High Life

Beware of Brussels Bearing Gifts

February 07, 2015

Multiple Pages
Beware of Brussels Bearing Gifts

The good news is that a Greek suppository is about to relieve the EU’s economic constipation. The bad is that there’s a Castro in our midst, posing—just like Fidel did 56 years ago—as a democratically elected populist. Back then it was Uncle Sam who was the bogeyman. Now it’s the EU. Back then the Soviet Bear came to Fidel’s rescue. Now it’s Putin. Personally, I’ll take Vlad over the faceless unelected Brussels gang anytime. The problem is Tsipras, a vulgar-sounding name if there ever was one. Add to it the fact that he has two sons, one named after Che Guevara, and the other, I suspect, after Carlos, the murdering Venezuelan terrorist who’s at present rotting in a French jail. Does that tell you anything about the person the Greeks voted to lead them out of their misery? It tells me plenty.

Athens was very quiet the night of Syriza’s victory. Most of my friends were appalled at the size of Tsipras’s win. I asked them, what did they expect after four years of austerity? A Samaras victory? A good friend expostulated, “But Samaras is a cousin of mine …” As if that made it OK. They’re funny, the Greeks. The gang of Brussels inserts a Trojan Horse, Samaras, to do its bidding; the middle class disappears—6000 doctors go west—and my Greek friends are surprised when a Castro appears and wins big.

“They are as likely to govern well as I am to stop drinking and devote my life to furthering minority rights.”

The losing center-right and center-left made mistakes, big-time. The first was not to leave—or threaten to leave—the Euro when the crisis first broke. The Brussels gang were running very scared in 2010. No longer. Another was to turn all the power of government against Golden Dawn, a so-called neo-Nazi party, something Golden Dawn is not. Many of its members are languishing in jail on trumped-up charges now, something that will come back to haunt Greeks once Tsipras shows his real colors and begins to jail people for “anti-Greek activities,” such as speaking out against his Marxist policies. Let’s not forget that it was Golden Dawn who made sure Muslim extremists did not spread their evil messages and activities around Athens and Salonica, the two largest cities. They beat the crap out of budding jihadists and criminals threatening the poor, something the long-suffering Brits and French should have done years ago.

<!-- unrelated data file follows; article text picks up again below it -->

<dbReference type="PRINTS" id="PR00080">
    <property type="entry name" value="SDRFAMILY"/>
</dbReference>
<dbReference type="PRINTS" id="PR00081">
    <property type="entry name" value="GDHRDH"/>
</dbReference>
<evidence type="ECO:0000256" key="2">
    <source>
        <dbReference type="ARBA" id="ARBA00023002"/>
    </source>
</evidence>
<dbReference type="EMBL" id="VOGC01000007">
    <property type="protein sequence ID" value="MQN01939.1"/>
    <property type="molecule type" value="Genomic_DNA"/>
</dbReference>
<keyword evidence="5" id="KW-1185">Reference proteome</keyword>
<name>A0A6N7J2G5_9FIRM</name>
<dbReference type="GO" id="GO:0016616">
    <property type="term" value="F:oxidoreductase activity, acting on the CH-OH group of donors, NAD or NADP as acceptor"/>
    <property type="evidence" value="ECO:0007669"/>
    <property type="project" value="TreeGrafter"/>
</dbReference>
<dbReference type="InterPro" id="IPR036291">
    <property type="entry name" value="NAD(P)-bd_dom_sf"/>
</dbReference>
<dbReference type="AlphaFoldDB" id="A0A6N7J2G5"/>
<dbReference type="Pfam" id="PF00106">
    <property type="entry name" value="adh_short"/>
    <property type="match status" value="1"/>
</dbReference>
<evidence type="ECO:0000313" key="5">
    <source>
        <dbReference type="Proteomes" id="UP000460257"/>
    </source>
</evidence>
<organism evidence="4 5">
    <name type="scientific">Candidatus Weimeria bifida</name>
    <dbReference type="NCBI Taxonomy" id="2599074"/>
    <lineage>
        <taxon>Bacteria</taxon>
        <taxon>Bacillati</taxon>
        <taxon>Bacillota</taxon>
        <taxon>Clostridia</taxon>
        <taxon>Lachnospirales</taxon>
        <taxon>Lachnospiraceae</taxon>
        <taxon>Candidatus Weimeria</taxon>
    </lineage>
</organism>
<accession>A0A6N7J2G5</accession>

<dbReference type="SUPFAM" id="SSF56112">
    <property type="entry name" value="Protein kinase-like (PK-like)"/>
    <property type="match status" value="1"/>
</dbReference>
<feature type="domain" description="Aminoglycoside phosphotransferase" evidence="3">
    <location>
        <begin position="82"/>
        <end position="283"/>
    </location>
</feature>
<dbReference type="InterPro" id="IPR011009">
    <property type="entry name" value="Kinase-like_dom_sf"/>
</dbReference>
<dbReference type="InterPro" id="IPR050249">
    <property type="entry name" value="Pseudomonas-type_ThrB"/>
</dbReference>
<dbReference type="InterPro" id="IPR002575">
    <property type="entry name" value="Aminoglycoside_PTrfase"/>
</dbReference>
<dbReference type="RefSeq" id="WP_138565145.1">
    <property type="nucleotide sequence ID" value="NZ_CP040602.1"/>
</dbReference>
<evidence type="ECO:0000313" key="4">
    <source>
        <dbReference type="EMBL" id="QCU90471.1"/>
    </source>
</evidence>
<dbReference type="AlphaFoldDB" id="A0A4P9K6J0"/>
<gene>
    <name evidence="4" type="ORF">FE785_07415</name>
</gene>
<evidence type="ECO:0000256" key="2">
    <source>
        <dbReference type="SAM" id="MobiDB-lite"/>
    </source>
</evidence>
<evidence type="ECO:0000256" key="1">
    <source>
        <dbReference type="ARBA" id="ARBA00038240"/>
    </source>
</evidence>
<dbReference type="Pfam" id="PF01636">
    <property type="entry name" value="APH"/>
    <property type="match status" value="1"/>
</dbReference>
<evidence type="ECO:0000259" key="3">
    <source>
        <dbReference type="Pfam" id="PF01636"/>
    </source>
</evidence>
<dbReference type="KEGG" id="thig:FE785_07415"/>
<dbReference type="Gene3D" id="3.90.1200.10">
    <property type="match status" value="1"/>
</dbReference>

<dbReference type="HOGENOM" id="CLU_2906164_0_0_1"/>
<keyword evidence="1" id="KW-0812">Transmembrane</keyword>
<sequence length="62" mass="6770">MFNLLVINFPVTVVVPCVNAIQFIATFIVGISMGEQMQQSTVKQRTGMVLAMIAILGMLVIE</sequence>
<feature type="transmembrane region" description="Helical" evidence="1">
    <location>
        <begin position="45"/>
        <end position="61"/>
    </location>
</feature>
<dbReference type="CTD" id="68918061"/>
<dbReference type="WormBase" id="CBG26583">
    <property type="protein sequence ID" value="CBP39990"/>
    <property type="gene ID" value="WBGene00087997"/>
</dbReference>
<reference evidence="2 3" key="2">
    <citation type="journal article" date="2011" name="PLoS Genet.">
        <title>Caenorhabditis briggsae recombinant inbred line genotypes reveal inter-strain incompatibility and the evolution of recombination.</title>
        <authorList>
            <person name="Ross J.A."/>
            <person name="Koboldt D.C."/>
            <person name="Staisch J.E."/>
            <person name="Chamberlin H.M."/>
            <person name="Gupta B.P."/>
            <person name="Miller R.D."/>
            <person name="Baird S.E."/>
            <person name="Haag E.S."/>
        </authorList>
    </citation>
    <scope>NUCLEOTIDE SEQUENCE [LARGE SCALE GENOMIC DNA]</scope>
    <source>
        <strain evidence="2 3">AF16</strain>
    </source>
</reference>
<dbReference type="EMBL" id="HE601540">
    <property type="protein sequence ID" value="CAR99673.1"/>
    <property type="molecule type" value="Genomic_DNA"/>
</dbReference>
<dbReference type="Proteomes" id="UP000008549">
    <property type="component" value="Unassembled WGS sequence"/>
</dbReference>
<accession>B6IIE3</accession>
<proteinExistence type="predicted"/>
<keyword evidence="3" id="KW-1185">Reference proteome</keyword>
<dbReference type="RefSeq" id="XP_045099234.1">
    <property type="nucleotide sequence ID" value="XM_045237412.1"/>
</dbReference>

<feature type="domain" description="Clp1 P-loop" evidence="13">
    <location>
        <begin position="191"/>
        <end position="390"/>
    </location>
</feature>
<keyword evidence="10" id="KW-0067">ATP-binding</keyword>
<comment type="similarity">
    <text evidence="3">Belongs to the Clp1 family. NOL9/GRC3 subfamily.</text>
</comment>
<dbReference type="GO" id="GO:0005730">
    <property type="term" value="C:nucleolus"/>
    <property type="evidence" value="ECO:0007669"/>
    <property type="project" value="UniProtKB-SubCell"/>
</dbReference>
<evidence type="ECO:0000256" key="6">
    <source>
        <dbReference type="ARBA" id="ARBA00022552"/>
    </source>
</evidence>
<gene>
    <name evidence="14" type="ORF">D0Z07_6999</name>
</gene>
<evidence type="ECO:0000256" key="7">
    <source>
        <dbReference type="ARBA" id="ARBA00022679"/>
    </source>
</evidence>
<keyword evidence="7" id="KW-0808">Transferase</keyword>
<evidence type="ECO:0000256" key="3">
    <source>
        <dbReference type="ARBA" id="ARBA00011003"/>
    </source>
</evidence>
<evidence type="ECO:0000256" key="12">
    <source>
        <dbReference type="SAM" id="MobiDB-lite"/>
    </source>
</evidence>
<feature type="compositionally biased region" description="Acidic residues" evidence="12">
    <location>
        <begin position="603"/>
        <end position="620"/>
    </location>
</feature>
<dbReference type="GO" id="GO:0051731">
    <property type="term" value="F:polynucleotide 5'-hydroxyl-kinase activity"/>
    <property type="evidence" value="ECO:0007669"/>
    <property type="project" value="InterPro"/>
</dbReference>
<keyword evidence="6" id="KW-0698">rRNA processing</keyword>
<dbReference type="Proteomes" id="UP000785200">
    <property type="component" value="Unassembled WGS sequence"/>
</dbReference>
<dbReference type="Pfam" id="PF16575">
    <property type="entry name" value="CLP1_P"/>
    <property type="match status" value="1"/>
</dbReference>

As I said, they’re funny, these modern Hellenes. Just last week as I was watching the Andrew Neil BBC program, he had a Greek comedian on the show, someone I had never heard of, but whose dress and manners reminded me of the modern Greece. All the comedian did was bitch against the Germans. He was apparently a man who never asked himself whether it was the Germans who forced the Greeks to borrow far more than they could afford and then fiddled the figures under the expert advice of Goldman Sachs. A man who never doubted the guilt of Angela Merkel where tax collection is concerned, a system that lost 20 billion euros per year in unpaid taxes. Who is certain it was Merkel’s fault that a Greek government came begging Germany for help once the game was up.

Never mind. Introspection is not our strongest characteristic. Had we pegged the drachma to the dollar five years ago and asked nicely to be allowed to exit, while offering some port facilities to Uncle Vlad in return for cheap oil, we’d be today thumbing our noses to the perma-tanned head of IMF and to the rest of the EU clowns. But no, Samaras and his acolytes wanted the outriders, the Brussels conferences, and the rest of the jazz that goes with being in power nowadays. And to hell with the people who have lost everything, especially the young who still have an almost 50 percent unemployment rate. Fidel Tsipras was elected when it dawned on the people that nearly all the money given to Greece has been used to pay interest and principal on debt. The present bunch is a motley collection of communist trade-unionists, long-winded academics with no experience of governing whatsoever, and corner café left-wing orators. They are as likely to govern well as I am to stop drinking and devote my life to furthering minority rights.

Although it’s very early days, this is a government that thinks it can bluff its way through the crisis. It cannot and will not. Germany will decide, whether Greeks like it or not. The fragility of the Greek banks is such that one false bluff and the game’s up. Ironically, it’s our only good hand. If Greek banks go down Swanee, so will many European ones after bank runs. What I’d like to know is how does Fidel junior hope to increase the minimum wage, rehire civil servants (most of them crooks and incompetents), and expand the state with unaffordable public subsidies? And all that time use leverage against the gang in Brussels to protest sanctions against Uncle Vlad?

Here are Taki’s suggestions for the survival of the nation: Most important are structural reforms, not feel-good bullshit. Public sector unions are choking the nation’s economy, whereas the private sector is booming. Starting a business is almost impossible due to bureaucratic blackmails, while overregulation is stifling economic activity. Free the economy and stop protecting cartels, shrink the state, and in five years Greece will be the Switzerland of the south. And if Tsipras follows my advice I shall be having a sex change quicker than you can say “Syriza.” In the meantime, the Greek suppository is working.  

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